Paul Rodgers Says Bad Company Still Has a ‘Lot of Life’
Paul Rodgers said that Bad Company is not done and expressed optimism that the band may tour again one day. The group’s last performance took place on Oct. 18, 2019, at the T-Mobile Arena in Las Vegas.
The gig was the culmination of Bad Company’s tour opening for fellow rock legends Lynyrd Skynyrd. At the time, Rodgers said the band was “in the studio, just kicking things around and seeing what we've got." However, in the four years since then, Bad Company has made little noise.
During a recent interview with Sirius XM’s Eddie Trunk, Rodgers was asked if Bad Company is over.
“I don’t think so,” the singer responded. “I think there’s still a lot of life there. We’ll see. Give it time.”
Although he’s adopted a “never say never” attitude toward Bad Company’s future, Rodgers added that “there are no plans” regarding what’s next for the group.
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Bad Company’s most recent lineup featured Rodgers on vocals, co-founder Simon Kirke on drums, guitarist Howard Leese and bassist Todd Ronning. Brian Howe, who fronted Bad Company from 1986-94 while Rodgers was away from the band, died in 2020. Meanwhile, the group’s original guitarist, Mick Ralphs, remains in a care home after suffering a stroke in 2016.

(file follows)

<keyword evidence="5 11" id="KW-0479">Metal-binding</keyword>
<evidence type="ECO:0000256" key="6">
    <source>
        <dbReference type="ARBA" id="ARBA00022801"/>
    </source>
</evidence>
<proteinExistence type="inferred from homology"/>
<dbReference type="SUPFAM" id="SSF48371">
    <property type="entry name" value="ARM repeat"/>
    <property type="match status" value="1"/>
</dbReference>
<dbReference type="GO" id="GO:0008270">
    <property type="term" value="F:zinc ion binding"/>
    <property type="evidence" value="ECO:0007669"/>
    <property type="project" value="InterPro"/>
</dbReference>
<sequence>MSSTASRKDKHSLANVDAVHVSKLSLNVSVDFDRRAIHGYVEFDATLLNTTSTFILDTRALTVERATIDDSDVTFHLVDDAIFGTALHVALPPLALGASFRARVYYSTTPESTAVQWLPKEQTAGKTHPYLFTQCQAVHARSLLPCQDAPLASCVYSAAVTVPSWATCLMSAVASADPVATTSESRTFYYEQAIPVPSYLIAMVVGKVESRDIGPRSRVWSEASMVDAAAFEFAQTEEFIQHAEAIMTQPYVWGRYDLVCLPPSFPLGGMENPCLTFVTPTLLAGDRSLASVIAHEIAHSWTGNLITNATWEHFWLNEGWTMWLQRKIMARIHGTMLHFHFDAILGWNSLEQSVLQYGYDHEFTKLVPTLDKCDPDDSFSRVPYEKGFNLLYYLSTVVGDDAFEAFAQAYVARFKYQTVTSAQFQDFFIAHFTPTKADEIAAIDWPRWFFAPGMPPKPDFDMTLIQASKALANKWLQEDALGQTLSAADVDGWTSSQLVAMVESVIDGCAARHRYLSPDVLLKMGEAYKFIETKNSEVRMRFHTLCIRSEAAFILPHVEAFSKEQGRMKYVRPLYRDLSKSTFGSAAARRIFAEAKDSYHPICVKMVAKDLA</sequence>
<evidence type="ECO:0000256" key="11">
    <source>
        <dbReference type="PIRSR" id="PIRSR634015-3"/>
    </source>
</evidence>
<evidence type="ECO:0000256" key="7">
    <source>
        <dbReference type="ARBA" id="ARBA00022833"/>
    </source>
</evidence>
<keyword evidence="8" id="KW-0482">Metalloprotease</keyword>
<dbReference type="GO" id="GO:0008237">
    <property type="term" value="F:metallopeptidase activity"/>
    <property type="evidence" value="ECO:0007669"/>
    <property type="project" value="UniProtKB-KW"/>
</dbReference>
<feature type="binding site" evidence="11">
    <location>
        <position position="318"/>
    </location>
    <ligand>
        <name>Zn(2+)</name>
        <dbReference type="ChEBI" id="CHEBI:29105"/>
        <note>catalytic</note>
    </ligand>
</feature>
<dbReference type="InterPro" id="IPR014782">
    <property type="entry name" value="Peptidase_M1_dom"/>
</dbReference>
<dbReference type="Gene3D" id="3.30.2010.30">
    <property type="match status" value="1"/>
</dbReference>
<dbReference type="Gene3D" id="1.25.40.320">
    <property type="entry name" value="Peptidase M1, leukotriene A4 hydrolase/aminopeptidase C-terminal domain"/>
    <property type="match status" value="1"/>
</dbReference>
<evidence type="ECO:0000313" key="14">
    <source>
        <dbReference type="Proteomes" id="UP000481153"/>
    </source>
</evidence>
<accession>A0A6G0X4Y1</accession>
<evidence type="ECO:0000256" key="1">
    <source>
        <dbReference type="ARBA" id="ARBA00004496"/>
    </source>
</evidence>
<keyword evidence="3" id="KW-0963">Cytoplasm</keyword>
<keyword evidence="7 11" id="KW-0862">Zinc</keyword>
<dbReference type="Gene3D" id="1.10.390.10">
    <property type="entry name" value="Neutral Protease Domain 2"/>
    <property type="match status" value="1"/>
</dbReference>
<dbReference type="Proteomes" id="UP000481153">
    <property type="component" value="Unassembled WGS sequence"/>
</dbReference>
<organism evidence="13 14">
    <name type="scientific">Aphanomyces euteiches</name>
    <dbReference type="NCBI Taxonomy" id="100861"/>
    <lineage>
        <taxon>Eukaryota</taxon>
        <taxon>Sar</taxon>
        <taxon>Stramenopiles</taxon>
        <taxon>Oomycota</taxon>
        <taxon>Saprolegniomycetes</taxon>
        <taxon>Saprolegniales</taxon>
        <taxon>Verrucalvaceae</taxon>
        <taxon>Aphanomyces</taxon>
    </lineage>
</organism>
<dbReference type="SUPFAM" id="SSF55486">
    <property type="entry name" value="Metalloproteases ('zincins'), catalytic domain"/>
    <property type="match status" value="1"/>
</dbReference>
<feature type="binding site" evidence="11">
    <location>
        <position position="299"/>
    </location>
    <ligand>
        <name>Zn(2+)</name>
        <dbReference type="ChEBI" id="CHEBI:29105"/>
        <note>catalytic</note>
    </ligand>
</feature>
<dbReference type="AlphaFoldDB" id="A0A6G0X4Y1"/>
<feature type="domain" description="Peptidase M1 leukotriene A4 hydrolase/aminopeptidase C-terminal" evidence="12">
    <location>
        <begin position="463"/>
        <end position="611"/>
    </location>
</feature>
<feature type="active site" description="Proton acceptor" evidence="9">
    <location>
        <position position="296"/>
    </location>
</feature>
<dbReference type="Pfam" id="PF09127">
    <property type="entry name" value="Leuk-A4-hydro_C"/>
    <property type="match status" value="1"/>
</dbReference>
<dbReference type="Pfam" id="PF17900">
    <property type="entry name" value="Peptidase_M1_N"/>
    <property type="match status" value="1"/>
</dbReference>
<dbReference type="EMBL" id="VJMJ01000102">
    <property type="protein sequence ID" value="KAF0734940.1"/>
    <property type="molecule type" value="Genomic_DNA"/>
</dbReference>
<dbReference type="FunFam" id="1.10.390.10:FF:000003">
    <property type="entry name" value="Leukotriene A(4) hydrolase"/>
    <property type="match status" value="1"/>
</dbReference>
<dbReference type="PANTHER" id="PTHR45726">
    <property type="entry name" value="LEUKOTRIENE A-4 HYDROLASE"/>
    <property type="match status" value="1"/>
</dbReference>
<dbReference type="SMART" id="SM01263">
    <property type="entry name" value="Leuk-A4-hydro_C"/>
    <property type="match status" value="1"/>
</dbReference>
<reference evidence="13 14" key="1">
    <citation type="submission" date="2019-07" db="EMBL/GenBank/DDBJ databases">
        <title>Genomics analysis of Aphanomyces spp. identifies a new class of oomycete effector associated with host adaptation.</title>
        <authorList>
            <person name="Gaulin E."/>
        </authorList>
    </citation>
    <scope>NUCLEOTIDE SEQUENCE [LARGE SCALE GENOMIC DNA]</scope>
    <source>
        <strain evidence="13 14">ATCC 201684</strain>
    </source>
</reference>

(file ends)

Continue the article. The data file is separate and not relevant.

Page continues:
“He’s doing OK,” Rodgers reported, noting that he still keeps in regular contact with Ralphs. “Not too brilliantly, but he’s still chipper, he’s still very cheerful, still making jokes.”
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Like Ralphs, Rodgers has weathered serious medical problems recently. The singer suffered a total of 13 strokes over the past seven years, including one that left him severely debilitated in 2019.
“I couldn’t do anything, to be honest,” Rodgers explained to CBS Mornings. “I couldn’t speak. That was the very strange thing. You know, I’d prepare something in my mind and I’d say it, but that isn’t what came out and I’d go, ‘What the heck did I just say?'”
Rodgers underwent surgery to remove plaque clogging one of his arteries and spent many months rehabilitating. His new album, Midnight Rose, marks his first solo LP in nearly 25 years.
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Gallery Credit: UCR Staff